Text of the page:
6 Matching Annotations
  1. Nov 2019
    1. The first two pairs (New Orleans and Dhaka, Metro Manila and Medellin) unpack the inequitable impacts of specific infrastructure and spatial planning interventions.

      Medellín attack the problem using infrastructures and spacial planning intervention (top-down decisions).

    2. two pairs (Santiago and Jakarta, Boston and Surat) highlight procedural equity implications of decision-making approaches that exclude the poor or rely on private sector action

      This group attack the problem analyzing the decision making process (down-top, or at least giving more tools to under represented groups).

    3. Future adaptation plans must critically considerthe distribution of adaptation benefits, costs, and responsibilities across society, address unsustainable and inequitable development patterns, and apply interventions that – at a minimum – treat groups equally regardless of socio-economic status or – better yet – actively prioritize beneficial outcomes for disadvantaged and vulnerable groups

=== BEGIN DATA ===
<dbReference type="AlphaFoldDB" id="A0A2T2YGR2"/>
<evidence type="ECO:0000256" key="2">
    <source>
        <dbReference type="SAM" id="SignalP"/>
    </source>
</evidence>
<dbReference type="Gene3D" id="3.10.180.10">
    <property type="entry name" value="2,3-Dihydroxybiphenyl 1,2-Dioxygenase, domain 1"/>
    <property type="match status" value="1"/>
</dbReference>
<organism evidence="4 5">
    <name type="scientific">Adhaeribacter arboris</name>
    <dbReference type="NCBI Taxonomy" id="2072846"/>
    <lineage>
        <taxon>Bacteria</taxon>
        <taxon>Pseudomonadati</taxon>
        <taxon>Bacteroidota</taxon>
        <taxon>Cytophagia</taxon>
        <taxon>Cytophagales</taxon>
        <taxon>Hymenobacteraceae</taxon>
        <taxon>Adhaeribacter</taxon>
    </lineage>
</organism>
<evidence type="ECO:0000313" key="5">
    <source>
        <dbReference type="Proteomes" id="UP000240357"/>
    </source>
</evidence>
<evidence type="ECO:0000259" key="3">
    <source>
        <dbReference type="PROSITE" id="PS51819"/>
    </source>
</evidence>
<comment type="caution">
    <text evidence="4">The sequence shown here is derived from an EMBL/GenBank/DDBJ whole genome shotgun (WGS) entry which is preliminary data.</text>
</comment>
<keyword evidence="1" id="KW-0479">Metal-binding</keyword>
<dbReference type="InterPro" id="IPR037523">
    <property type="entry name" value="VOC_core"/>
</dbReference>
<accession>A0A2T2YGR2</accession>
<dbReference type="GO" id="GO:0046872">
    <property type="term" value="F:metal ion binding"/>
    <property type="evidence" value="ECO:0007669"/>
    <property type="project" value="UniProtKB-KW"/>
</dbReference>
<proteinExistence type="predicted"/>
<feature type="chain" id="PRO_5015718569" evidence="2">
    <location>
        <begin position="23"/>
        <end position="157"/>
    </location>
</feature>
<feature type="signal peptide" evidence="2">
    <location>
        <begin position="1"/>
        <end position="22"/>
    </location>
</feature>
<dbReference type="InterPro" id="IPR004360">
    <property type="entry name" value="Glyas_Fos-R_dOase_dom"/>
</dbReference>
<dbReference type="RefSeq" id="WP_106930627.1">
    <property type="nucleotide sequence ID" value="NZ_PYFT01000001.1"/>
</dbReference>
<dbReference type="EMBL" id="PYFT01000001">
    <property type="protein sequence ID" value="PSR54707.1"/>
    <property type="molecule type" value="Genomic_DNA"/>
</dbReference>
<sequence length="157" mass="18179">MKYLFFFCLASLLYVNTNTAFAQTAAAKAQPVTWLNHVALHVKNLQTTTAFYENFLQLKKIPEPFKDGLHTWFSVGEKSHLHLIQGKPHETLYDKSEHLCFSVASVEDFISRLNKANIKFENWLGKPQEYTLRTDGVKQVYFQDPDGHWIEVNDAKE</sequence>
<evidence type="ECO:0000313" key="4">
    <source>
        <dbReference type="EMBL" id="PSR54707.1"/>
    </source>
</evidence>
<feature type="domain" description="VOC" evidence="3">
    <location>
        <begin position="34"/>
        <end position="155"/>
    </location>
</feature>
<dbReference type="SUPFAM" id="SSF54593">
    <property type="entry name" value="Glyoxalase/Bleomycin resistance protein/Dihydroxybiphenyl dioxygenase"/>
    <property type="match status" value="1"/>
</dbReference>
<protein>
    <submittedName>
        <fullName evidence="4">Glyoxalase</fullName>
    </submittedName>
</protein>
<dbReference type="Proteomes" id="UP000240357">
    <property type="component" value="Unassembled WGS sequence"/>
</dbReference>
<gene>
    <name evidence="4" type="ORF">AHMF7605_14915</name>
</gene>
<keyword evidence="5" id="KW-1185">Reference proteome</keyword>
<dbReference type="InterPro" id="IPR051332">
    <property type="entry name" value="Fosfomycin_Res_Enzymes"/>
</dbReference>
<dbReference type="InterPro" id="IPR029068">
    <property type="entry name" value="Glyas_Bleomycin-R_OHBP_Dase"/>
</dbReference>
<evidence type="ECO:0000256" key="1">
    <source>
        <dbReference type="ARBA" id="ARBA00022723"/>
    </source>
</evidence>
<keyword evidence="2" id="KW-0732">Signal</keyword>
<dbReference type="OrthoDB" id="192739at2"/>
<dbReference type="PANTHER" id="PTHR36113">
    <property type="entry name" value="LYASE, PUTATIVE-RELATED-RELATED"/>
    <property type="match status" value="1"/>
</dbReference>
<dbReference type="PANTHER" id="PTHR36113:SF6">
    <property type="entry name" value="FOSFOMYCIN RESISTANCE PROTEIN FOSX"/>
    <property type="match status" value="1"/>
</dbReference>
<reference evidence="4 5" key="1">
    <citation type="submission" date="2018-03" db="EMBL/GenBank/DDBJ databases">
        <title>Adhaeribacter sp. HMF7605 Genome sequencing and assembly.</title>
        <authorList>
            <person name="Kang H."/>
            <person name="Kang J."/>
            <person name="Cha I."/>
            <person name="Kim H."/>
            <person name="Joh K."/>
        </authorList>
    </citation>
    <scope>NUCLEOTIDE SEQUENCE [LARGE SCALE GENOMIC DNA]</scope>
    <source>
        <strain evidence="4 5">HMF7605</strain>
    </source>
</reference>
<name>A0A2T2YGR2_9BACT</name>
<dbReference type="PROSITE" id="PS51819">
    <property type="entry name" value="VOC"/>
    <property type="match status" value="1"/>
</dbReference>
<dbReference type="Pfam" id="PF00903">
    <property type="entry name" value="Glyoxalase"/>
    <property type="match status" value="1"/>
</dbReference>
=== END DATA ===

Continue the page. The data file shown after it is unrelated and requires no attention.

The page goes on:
I think there is a challenge here: how can the disadvantaged and vulnerable groups (under represented) have a sit in the table if those who choose the decision makers are not the under represented?

    4. However, privatization of responsibilities is also incentivizingrent-seeking behavior over the city’s infrastructure and public services. Their experiences showthat institutionalization of adaptation through public-private partnerships or private networks can sometimes yield exclusionary behaviors

      At the end: exclusionary behaviors

    5. Participation and inclusion of the most marginalized remain peripheral to adaptation planning

      At the end there is a lot to do with under-represented communities.

    6. Equity Impacts of Urban Land Use Planning forClimate Adaptation

      Lectura para el seminario, presentada por Kaitlin Strange.